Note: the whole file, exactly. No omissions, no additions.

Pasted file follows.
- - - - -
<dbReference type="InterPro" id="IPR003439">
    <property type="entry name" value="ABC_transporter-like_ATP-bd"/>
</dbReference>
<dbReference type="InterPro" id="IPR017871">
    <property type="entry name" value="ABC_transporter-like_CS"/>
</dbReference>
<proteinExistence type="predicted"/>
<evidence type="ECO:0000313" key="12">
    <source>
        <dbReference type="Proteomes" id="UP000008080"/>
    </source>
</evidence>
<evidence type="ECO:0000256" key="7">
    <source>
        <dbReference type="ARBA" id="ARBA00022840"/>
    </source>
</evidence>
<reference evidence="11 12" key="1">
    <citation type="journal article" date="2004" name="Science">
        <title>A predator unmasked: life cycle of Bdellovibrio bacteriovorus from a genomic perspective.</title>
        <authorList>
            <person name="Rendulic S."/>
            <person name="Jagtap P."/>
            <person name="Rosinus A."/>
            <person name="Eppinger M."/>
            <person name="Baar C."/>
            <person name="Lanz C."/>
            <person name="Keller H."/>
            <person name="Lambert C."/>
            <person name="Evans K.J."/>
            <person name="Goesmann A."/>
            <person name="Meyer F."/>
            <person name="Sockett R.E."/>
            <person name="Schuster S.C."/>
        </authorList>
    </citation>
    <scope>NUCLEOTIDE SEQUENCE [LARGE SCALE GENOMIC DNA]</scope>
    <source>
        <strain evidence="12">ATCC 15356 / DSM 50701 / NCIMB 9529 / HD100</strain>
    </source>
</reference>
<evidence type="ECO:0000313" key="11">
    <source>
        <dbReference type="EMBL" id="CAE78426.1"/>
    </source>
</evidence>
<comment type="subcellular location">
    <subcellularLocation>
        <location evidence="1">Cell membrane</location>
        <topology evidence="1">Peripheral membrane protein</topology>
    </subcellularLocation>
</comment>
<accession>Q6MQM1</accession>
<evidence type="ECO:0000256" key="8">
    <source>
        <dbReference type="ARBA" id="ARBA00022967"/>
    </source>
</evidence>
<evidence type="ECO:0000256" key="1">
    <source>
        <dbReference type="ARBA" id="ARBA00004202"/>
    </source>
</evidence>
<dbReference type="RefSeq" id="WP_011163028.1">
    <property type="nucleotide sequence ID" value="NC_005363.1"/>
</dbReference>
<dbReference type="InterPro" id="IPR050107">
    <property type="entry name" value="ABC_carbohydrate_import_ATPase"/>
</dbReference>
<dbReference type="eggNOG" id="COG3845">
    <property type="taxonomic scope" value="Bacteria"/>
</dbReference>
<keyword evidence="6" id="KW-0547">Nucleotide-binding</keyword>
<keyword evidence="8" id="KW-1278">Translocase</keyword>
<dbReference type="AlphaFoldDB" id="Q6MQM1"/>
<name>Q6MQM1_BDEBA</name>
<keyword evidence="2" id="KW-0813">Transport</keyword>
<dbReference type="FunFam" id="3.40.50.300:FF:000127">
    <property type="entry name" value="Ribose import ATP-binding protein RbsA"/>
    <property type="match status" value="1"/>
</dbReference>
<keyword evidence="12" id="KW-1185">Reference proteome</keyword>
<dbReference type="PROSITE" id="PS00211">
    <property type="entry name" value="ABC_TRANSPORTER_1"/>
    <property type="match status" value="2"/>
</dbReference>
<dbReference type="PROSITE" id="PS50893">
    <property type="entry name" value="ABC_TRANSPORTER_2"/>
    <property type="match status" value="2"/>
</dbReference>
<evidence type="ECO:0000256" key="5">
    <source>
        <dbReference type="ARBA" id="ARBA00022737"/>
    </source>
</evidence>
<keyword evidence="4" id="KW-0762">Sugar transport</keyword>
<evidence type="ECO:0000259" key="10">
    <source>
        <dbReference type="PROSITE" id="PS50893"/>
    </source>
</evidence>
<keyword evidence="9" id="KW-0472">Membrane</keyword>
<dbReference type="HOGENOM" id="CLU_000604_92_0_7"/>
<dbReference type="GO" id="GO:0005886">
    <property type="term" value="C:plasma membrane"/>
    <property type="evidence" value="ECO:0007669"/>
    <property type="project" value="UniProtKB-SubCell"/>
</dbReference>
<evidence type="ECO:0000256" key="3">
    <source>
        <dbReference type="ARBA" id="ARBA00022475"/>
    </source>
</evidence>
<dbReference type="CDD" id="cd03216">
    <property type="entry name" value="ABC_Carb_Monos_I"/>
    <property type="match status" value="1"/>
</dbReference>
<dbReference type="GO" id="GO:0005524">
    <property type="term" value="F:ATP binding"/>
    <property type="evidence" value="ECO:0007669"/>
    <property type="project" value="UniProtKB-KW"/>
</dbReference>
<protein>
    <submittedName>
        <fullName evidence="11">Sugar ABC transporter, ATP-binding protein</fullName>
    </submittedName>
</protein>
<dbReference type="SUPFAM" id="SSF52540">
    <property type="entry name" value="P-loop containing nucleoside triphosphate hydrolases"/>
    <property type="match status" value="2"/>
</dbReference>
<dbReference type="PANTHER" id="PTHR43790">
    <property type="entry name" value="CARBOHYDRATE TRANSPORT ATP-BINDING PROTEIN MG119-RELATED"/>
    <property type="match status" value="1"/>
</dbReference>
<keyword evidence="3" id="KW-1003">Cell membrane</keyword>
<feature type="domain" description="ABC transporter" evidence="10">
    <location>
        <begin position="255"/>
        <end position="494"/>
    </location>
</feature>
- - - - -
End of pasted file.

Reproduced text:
<dbReference type="InterPro" id="IPR003439">
    <property type="entry name" value="ABC_transporter-like_ATP-bd"/>
</dbReference>
<dbReference type="InterPro" id="IPR017871">
    <property type="entry name" value="ABC_transporter-like_CS"/>
</dbReference>
<proteinExistence type="predicted"/>
<evidence type="ECO:0000313" key="12">
    <source>
        <dbReference type="Proteomes" id="UP000008080"/>
    </source>
</evidence>
<evidence type="ECO:0000256" key="7">
    <source>
        <dbReference type="ARBA" id="ARBA00022840"/>
    </source>
</evidence>
<reference evidence="11 12" key="1">
    <citation type="journal article" date="2004" name="Science">
        <title>A predator unmasked: life cycle of Bdellovibrio bacteriovorus from a genomic perspective.</title>
        <authorList>
            <person name="Rendulic S."/>
            <person name="Jagtap P."/>
            <person name="Rosinus A."/>
            <person name="Eppinger M."/>
            <person name="Baar C."/>
            <person name="Lanz C."/>
            <person name="Keller H."/>
            <person name="Lambert C."/>
            <person name="Evans K.J."/>
            <person name="Goesmann A."/>
            <person name="Meyer F."/>
            <person name="Sockett R.E."/>
            <person name="Schuster S.C."/>
        </authorList>
    </citation>
    <scope>NUCLEOTIDE SEQUENCE [LARGE SCALE GENOMIC DNA]</scope>
    <source>
        <strain evidence="12">ATCC 15356 / DSM 50701 / NCIMB 9529 / HD100</strain>
    </source>
</reference>
<evidence type="ECO:0000313" key="11">
    <source>
        <dbReference type="EMBL" id="CAE78426.1"/>
    </source>
</evidence>
<comment type="subcellular location">
    <subcellularLocation>
        <location evidence="1">Cell membrane</location>
        <topology evidence="1">Peripheral membrane protein</topology>
    </subcellularLocation>
</comment>
<accession>Q6MQM1</accession>
<evidence type="ECO:0000256" key="8">
    <source>
        <dbReference type="ARBA" id="ARBA00022967"/>
    </source>
</evidence>
<evidence type="ECO:0000256" key="1">
    <source>
        <dbReference type="ARBA" id="ARBA00004202"/>
    </source>
</evidence>
<dbReference type="RefSeq" id="WP_011163028.1">
    <property type="nucleotide sequence ID" value="NC_005363.1"/>
</dbReference>
<dbReference type="InterPro" id="IPR050107">
    <property type="entry name" value="ABC_carbohydrate_import_ATPase"/>
</dbReference>
<dbReference type="eggNOG" id="COG3845">
    <property type="taxonomic scope" value="Bacteria"/>
</dbReference>
<keyword evidence="6" id="KW-0547">Nucleotide-binding</keyword>
<keyword evidence="8" id="KW-1278">Translocase</keyword>
<dbReference type="AlphaFoldDB" id="Q6MQM1"/>
<name>Q6MQM1_BDEBA</name>
<keyword evidence="2" id="KW-0813">Transport</keyword>
<dbReference type="FunFam" id="3.40.50.300:FF:000127">
    <property type="entry name" value="Ribose import ATP-binding protein RbsA"/>
    <property type="match status" value="1"/>
</dbReference>
<keyword evidence="12" id="KW-1185">Reference proteome</keyword>
<dbReference type="PROSITE" id="PS00211">
    <property type="entry name" value="ABC_TRANSPORTER_1"/>
    <property type="match status" value="2"/>
</dbReference>
<dbReference type="PROSITE" id="PS50893">
    <property type="entry name" value="ABC_TRANSPORTER_2"/>
    <property type="match status" value="2"/>
</dbReference>
<evidence type="ECO:0000256" key="5">
    <source>
        <dbReference type="ARBA" id="ARBA00022737"/>
    </source>
</evidence>
<keyword evidence="4" id="KW-0762">Sugar transport</keyword>
<evidence type="ECO:0000259" key="10">
    <source>
        <dbReference type="PROSITE" id="PS50893"/>
    </source>
</evidence>
<keyword evidence="9" id="KW-0472">Membrane</keyword>
<dbReference type="HOGENOM" id="CLU_000604_92_0_7"/>
<dbReference type="GO" id="GO:0005886">
    <property type="term" value="C:plasma membrane"/>
    <property type="evidence" value="ECO:0007669"/>
    <property type="project" value="UniProtKB-SubCell"/>
</dbReference>
<evidence type="ECO:0000256" key="3">
    <source>
        <dbReference type="ARBA" id="ARBA00022475"/>
    </source>
</evidence>
<dbReference type="CDD" id="cd03216">
    <property type="entry name" value="ABC_Carb_Monos_I"/>
    <property type="match status" value="1"/>
</dbReference>
<dbReference type="GO" id="GO:0005524">
    <property type="term" value="F:ATP binding"/>
    <property type="evidence" value="ECO:0007669"/>
    <property type="project" value="UniProtKB-KW"/>
</dbReference>
<protein>
    <submittedName>
        <fullName evidence="11">Sugar ABC transporter, ATP-binding protein</fullName>
    </submittedName>
</protein>
<dbReference type="SUPFAM" id="SSF52540">
    <property type="entry name" value="P-loop containing nucleoside triphosphate hydrolases"/>
    <property type="match status" value="2"/>
</dbReference>
<dbReference type="PANTHER" id="PTHR43790">
    <property type="entry name" value="CARBOHYDRATE TRANSPORT ATP-BINDING PROTEIN MG119-RELATED"/>
    <property type="match status" value="1"/>
</dbReference>
<keyword evidence="3" id="KW-1003">Cell membrane</keyword>
<feature type="domain" description="ABC transporter" evidence="10">
    <location>
        <begin position="255"/>
        <end position="494"/>
    </location>
</feature>